Tuesday, 29 March 2011

What does your bank statement say about you?

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On the drive to work this morning I was listening to Premier Christian Radio and there was an interesting feature about the march which happened in London on Saturday and also about the strength of feeling in the UK that the average person is being treated unfairly with all the new funding and benefit cuts that are happening.

I am proud to know a friend who got off her bum and went to the march this weekend and stood up for what she felt is right. I am embarrassed to admit that I do not really have a full clear picture of what is going on in our economy.  I rely on my husband to keep me up to date with what I need to know and I also allow his opinions to help form my own.  This is not because he is controlling or this is his wish, I am just a bit out of the loop.  I rarely listen to the radio, read a paper or watch the news on the TV, I am normally busy doing something else. 

Anyway, this radio feature then went on to discuss that there has been a public outcry for new taxes, which some are naming the Robin Hood taxes, ie that the rich give to help the poor.  This of course led to discussion about the banks and how much some people are earning and how little the banks can be paying in corporation tax.  It was stated that Barclays made £60 million profit in 2006 but paid just 2.4% in corporation tax, due to all the loop holes that they can make use of.  How can that possibly be right when someone who earns £20,000 gives back approximately 22-25% of their earnings? 

What is it they say? The rich get richer and the poor get poorer but this is abysmal and actually just makes me want to sit down and cry  but I know that would not help anyone.  So what can I do?  an average mum of 3 who works part-time and does various other activities including charitable ones. A cash poor, tie poor Mum. What can I do to make a difference?  If you have an idea please do leave me a comment, I would appreciate it.

Surely this inequality is where the focus needs to be, lets start with the concept of fairness. It is not right that some people in the UK do not have a bed to sleep in or that they cannot remember their last hot meal yet others may have just earned £7million for a years work. I am not saying it is wrong to earn good money, if you do well, work hard, are talented, have been given a good break or similar then you will earn more than the average and well done to you but you have to apply the biblical concept of 'enough' surely? Once you have enough money to live comfortably then how can you justify stock piling more and more money?

I know that often I am dreaming of more: staying at home and not having to do paid work, just being able to volunteer; that kitchen re-fit; a second car; an abroad holiday.  All things that may come one day and things that I know are not essential but what about those people who are dreaming of the next car when the last one is only a couple of months old or having the bathroom refurbished when it was only done a year ago or having their 40th party on an exclusive Caribbean island for the cost of £400,000.  These things I just cannot see are right or OK.  The concept of enough has been well and truly forgotten there.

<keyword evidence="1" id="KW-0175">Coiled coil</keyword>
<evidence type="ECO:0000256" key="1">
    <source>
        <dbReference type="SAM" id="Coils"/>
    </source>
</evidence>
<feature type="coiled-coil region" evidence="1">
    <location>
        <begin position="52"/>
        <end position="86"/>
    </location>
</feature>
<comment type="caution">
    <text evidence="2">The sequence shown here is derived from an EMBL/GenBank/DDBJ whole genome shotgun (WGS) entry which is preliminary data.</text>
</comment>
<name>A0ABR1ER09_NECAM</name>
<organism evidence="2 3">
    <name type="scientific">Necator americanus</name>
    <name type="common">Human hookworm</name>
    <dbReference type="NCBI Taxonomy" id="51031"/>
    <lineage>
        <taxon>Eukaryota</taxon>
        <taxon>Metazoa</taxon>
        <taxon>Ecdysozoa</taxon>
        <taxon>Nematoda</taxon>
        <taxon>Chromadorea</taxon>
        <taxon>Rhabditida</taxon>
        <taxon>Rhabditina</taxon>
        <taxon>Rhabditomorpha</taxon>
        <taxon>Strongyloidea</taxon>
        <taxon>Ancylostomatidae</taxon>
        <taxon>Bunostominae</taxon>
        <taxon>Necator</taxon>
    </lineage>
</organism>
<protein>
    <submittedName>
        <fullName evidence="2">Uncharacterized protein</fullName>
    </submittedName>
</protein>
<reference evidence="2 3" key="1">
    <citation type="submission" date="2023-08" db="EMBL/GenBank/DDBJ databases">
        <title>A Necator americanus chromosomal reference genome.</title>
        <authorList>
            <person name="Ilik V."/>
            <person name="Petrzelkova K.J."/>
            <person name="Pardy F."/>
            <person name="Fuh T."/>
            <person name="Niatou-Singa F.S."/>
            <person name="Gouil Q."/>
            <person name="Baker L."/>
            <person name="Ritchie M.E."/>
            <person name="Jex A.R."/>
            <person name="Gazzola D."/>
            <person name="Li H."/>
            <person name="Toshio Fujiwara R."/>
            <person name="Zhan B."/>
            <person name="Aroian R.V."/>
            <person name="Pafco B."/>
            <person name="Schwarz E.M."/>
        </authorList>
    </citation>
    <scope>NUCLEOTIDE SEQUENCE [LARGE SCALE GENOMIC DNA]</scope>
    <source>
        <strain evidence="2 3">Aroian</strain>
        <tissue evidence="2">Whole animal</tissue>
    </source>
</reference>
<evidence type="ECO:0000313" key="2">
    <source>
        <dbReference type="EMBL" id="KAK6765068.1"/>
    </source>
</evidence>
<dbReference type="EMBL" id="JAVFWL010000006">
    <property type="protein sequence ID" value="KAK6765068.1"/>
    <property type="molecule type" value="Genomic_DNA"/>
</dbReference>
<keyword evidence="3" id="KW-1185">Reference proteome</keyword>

So today, why don't you take a look at your bank statement (and credit card statement or is that statements?) and see what it is telling you.  Where you actually spend your money is where your real priorities lie.  Looking at mine I can see most of our money goes on buying and running our house, feeding and clothing us all, giving to charities, having meals out or take aways, buying and running our car and saving for our children's future. If I wanted to cut down I could spend less on our food bill, clothing and meals out but actually none of them are done to excess so I feel quite happy we are spending wisely and being good stewards of what the Lord has provided us with.

I would have hated to look at that statement and know that money was being wasted on alcohol, gambling, cigarettes, excessive gadgets, crazy mobile phone bills, gaming systems and games, beauty products, glossy magazines or anything else in the same vein. Go back a few years though and you certainly would have found that many of those things featured on my statement in a disproportionate manner to the amount I earned.  I regularly over spent and bought unnecessary items.  It is great to realise how much things have changed for me in the last 10 years or so.

Don't get me wrong I am not telling you to stop spending on the things you enjoy, I am just saying take a look at your own spending habits and analyse where the money is going and you might just be surprised. 

Are you looking after the money you have or is it being frittered away?

Whether you decide to make any changes if entirely up to you.  In fact having sat and read this post a few times I might just have to make some changes to the amount I spend on clothes for the kids and myself.  A fabulous blog post I read a little while back has sat at the back of my mind niggling away at me and really I know I should be more cautious in this area.
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